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Talks Feedback

Deaf visitor's experience of museum tour with remote live subtitles

Richard Turner, who became deaf very suddenly three years ago, describes his first experience of a guided tour of the British Library's Propaganda and Power exhibition, which was made accessible through live subtitles provided remotely via hand-held tablets (see photo, left).

Read his wonderful blog here.
 

'Subtitled talks reduce the stress of trying to lipread'
by Ginny Kanka

'For decades, art galleries had FREE lunchtime talks - something I've always wanted to go but didn't as the talks would have fallen on my deaf ears.  Ecstatic joy when such talks supported by speech-to-text, transcribed onto the screen, came on the scene.  It is brilliant!  The Stagetext speech-to-text reporters are consistently first-class, though the speakers at such events are not always so, and the hearing public sometimes have to put up with that.

I’ve been to a fair number of talks supported by live speech-to-text (STT) and I always come away still feeling human and unstressed.  Having the support of STT on the screen means there's no added stress of trying to lipread and hear what I can from my hearing aid (cochlear implant).

The STT talks have been held in wonderful places, such as Buckingham Palace, the Wellcome Collection, the Royal Academy of Arts, at theatres when there are talks before or after the show, like the Julie Walters in Conversation at the National Theatre where she talked about her acting career and her role in The Last of the Haussmans.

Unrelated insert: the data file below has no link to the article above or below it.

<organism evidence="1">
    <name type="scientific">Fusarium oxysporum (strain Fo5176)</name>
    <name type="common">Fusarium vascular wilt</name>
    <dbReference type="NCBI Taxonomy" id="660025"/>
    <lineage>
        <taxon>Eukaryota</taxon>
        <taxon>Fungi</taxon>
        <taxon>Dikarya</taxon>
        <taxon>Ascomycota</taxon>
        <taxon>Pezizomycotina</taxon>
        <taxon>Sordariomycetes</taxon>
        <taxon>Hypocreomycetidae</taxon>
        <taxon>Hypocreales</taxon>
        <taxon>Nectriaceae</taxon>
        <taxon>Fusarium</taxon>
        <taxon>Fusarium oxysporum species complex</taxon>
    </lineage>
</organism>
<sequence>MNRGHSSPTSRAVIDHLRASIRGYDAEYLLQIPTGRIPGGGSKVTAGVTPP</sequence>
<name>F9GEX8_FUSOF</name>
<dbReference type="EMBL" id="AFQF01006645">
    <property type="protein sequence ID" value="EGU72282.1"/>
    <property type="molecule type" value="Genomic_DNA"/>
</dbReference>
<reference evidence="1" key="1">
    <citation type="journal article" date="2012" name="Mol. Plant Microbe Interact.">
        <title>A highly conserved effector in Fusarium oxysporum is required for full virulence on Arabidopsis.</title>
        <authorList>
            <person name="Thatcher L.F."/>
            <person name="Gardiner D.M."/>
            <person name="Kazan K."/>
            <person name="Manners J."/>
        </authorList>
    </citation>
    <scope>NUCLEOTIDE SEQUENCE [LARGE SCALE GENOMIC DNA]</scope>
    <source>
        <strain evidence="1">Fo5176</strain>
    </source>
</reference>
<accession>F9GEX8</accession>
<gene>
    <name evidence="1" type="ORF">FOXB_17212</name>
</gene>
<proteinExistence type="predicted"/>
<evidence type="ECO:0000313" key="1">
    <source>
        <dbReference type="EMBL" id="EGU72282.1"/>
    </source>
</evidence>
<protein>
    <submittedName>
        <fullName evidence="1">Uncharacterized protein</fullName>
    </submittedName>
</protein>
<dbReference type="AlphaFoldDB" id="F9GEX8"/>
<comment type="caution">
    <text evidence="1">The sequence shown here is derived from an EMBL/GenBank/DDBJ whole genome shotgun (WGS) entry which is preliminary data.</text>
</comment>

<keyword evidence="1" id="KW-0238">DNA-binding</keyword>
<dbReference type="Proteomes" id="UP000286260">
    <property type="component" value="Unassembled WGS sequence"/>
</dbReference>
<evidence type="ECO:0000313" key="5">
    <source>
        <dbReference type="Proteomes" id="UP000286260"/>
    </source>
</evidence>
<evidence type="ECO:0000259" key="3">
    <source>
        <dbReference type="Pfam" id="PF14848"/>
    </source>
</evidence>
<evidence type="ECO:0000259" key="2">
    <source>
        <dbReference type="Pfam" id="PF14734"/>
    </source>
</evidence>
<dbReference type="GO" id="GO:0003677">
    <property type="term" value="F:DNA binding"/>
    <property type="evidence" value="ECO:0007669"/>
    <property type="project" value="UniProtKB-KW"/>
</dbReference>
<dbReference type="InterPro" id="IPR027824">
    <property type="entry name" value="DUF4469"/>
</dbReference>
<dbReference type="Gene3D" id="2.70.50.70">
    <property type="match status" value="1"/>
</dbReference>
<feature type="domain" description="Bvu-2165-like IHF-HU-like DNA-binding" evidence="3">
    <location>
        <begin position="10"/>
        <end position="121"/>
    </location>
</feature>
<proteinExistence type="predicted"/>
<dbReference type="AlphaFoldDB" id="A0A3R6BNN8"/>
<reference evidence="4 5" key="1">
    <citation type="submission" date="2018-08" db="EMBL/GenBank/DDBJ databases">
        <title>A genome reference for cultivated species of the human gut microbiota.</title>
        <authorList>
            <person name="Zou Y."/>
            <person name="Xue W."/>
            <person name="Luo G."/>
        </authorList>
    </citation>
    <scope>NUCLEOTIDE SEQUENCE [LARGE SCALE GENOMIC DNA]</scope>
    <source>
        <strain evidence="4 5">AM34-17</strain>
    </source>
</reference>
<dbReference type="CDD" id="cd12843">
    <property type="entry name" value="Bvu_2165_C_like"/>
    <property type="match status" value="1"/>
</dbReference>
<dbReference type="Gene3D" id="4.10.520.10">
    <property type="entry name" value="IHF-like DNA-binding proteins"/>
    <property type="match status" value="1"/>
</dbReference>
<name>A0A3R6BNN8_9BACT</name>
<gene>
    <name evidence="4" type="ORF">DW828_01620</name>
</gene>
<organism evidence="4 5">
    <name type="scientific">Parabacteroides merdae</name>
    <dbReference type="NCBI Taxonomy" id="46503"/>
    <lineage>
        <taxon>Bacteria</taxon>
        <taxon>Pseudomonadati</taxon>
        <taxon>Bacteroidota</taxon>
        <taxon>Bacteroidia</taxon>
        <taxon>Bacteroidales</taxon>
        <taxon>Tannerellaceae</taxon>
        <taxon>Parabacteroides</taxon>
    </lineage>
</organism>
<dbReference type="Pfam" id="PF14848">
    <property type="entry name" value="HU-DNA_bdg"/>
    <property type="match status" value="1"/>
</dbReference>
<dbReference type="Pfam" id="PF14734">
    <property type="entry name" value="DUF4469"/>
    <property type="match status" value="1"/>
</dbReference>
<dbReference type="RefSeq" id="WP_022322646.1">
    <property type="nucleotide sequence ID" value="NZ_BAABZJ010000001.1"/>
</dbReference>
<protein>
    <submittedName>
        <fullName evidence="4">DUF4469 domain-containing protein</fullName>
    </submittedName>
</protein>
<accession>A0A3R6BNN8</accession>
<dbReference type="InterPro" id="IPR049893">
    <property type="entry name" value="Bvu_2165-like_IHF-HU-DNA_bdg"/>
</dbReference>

Where humour is used, the speaker is not used to having his/her talk transcribed on screen and is certainly shaken by having delayed laughter from the deaf, deafened and hard of hearing visitors. Watching the speakers has always fascinated me; they either quickly adapt their delivery to the right tempo, or don't!

After a long time of being excluded from the hearing world at such events, that is now history.  However, although there's still a limited choice nationally of supported talks for deaf and hard of hearing folks, it’s much better than nothing.  Stagetext and speech-to-text transcription has brought me much satisfaction.'

Other feedback

Live subtitles at the British Library'It’s been really interesting to see that STT isn’t only helpful for deaf, deafened and hard of hearing people. Hearing visitors and people with an academic interest in art and cultural activities have also found the text helpful,” says Deepa.  Statistics gathered after the talks bear this out. At a recent talk, 57% of visitors found the speech-to-text extremely useful, despite only 15% of the audience having declared themselves as having a hearing loss and needing the service at the time of booking.'

One deafened visitor told us: 'The talk gave me a fascinating and invaluable lesson about art.   It was the first time I’d seen live speech-to-text in action and it was great.  There were about six lines so you could look at the picture and not lose your place. This is the way forward in access to museums and galleries for deaf, deafened and hard of hearing people.'

The Arts Council
The Arts Council
The Arts Council